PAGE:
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Shop Madison Committee
Our Mission: A vibrant downtown benefits the community, reduces taxes and gives all Madison residents a sense of pride and identity. So, please remember to support our local merchants. They are our friends, our neighbors and they make our town a wonderful place to shop and dine. The big box stores won't miss a few sales... but a few extra sales to a merchant in town will have a BIG impact.
Thank you for supporting the merchants of Madison, NJ!
Click here to learn more about Madison.
It is important to remember that the merchants in town give so much back to the community. Chain stores and websites don't support the local civic and non-profit organizations, but our merchants do! Tricky trays, May Day, hanging baskets, holiday decorations, fundraisers, etc...the list goes on and on.
In total, our local businesses donate over $500,000 a year to local organizations.
The Origin of the Message
What is the origin of the "shop Madison" message? Certainly, the idea of shopping locally has been around for decades. The Chamber of Commerce started in the 1940's. The Borough Council created the Downtown Development Commission in the early 1980's. And the Madison Eagle has been promoting 'shop locally' for decades. So, the idea of supporting downtown is not new.
Having said that, a significant turning point in the movement recently came about in March 2008, when Garry Johnson's Letter to the Editor was published in the Madison Eagle. Garry's simple yet eloquent letter struck a cord with many. It put into words, the feelings that many people had. Photocopied versions of the letter soon started popping up in downtown windows.
Kudos to Garry for putting pen to paper and creating such a wonderful piece. Personally I believe this letter could stand the test of time, and hopefully will be read locally for years and years, much like the now classic "Yes Virginia, there is a Santa Claus".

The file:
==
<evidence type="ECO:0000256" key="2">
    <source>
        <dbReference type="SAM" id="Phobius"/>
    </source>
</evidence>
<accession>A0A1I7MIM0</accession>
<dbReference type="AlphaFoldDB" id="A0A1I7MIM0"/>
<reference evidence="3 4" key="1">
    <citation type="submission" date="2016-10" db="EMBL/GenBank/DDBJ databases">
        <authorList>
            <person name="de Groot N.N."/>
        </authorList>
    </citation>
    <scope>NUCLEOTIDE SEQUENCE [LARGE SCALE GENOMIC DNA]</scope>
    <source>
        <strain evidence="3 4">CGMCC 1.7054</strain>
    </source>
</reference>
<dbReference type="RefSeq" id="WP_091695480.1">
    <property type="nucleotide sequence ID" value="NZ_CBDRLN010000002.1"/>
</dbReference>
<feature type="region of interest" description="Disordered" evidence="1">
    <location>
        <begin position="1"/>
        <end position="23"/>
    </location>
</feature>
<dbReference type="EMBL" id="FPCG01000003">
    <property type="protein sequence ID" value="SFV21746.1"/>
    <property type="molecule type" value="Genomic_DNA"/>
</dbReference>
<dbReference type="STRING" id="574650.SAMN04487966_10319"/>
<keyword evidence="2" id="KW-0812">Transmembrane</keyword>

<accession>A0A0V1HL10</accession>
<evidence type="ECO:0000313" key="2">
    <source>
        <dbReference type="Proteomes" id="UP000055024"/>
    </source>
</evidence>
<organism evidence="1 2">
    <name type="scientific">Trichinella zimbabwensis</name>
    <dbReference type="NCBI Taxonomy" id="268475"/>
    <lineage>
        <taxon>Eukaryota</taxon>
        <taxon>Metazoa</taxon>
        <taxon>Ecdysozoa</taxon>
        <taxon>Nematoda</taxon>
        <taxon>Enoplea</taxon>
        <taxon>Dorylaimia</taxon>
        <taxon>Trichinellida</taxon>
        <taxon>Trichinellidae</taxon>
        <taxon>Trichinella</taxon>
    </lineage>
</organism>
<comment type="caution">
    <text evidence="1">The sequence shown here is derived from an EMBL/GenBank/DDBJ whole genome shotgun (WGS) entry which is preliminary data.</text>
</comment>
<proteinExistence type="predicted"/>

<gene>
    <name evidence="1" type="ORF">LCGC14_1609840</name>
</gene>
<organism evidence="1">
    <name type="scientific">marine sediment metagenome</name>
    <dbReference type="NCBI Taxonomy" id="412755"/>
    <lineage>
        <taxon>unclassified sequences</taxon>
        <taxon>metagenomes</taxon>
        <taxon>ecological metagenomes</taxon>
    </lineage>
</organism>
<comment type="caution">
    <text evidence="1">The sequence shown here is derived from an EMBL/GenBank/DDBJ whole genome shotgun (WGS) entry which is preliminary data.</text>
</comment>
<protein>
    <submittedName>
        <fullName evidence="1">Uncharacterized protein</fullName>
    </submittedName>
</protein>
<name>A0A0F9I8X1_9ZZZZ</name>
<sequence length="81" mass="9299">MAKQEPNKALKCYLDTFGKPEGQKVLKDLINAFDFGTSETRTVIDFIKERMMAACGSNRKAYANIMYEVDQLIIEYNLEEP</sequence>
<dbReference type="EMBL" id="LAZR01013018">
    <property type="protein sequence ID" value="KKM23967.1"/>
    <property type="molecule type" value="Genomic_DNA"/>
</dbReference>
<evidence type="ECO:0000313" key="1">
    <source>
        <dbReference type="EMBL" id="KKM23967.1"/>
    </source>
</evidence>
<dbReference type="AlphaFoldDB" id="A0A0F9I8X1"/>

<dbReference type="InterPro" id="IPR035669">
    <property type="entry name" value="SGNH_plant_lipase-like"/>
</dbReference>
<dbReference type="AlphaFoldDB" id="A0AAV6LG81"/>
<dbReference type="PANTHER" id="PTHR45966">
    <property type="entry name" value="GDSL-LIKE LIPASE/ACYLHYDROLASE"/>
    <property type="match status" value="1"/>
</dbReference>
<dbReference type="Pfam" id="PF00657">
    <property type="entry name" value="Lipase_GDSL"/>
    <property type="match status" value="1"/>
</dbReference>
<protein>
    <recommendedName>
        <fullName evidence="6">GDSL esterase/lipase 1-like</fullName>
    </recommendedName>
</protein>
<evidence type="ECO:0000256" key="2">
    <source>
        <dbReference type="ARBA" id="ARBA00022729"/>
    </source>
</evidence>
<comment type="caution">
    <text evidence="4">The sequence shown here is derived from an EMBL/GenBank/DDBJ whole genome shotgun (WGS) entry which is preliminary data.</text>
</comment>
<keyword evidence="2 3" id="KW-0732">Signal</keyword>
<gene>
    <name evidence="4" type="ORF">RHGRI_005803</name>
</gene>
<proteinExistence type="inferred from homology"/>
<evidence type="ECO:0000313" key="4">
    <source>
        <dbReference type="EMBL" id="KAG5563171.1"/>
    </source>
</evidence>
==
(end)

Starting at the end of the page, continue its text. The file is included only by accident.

Please take a moment to read the below letter...
"If you love Madison, then shop Madison": Madison Eagle Letter to the Editor
Published: Friday, March 7, 2008 6:02 AM EST
The news that Scotti’s Record Shop has closed after 45 years should be a wake-up call to all Madisonians.
Sure, one could easily argue that competition from music downloads was the cause, but note that Gary Scotti says his other stores, in other towns, are doing fine.
There must be some other reason why yet another independent business has been forced to close its doors. I think the answer is simple: while we all love Madison, not enough of us “shop” Madison.
Before moving to Madison 15 years ago we lived for several years in an affluent shore community in Fairfield County, Connecticut. It was a vibrant place with an incredible variety of small independent businesses, shops and boutiques. In fact, one of the main reasons we chose Madison when we moved here in 1992 was how much the downtown reminded us of that place in Connecticut with its small shops and restaurants.
I recently had occasion to visit that town again. The character has completely changed, and not for the better - the small shop-owners have been largely replaced by upscale chain stores - all the familiar names. Very nice stores, but also the very same ones you would find in hundreds of other communities and malls across the country. What had been the charming and unique character of the downtown area had been completely transformed into some sort of bland commercial sameness. Kind of like all those catalogues you get in the mail; sometimes it’s hard to tell them apart.
Let’s not let this happen to Madison. Now is the time to step up and shop in Madison and support our local merchants. In our family, we have a simple rule: at least 80 percent of our spending on everything from cameras to televisions to bicycles to gardening supplies to sporting goods to luxury items to carpeting to dining-out to buying gas is spent in this town.
Do we sometimes end up paying a little more? Yes, but only on occasion. Does that "matter” No, because if we all did this, shopped Madison more often, or even made an attempt to do so, the vibrancy and charm of our downtown could be assured for many years to come, and worth a whole lot more than any small premium we might pay now.
If we do nothing, will the next independent business to close its doors be the one you always walked by, admiring its window display, but somehow never managed to buy anything from? Think about it.
GARRY D. JOHNSON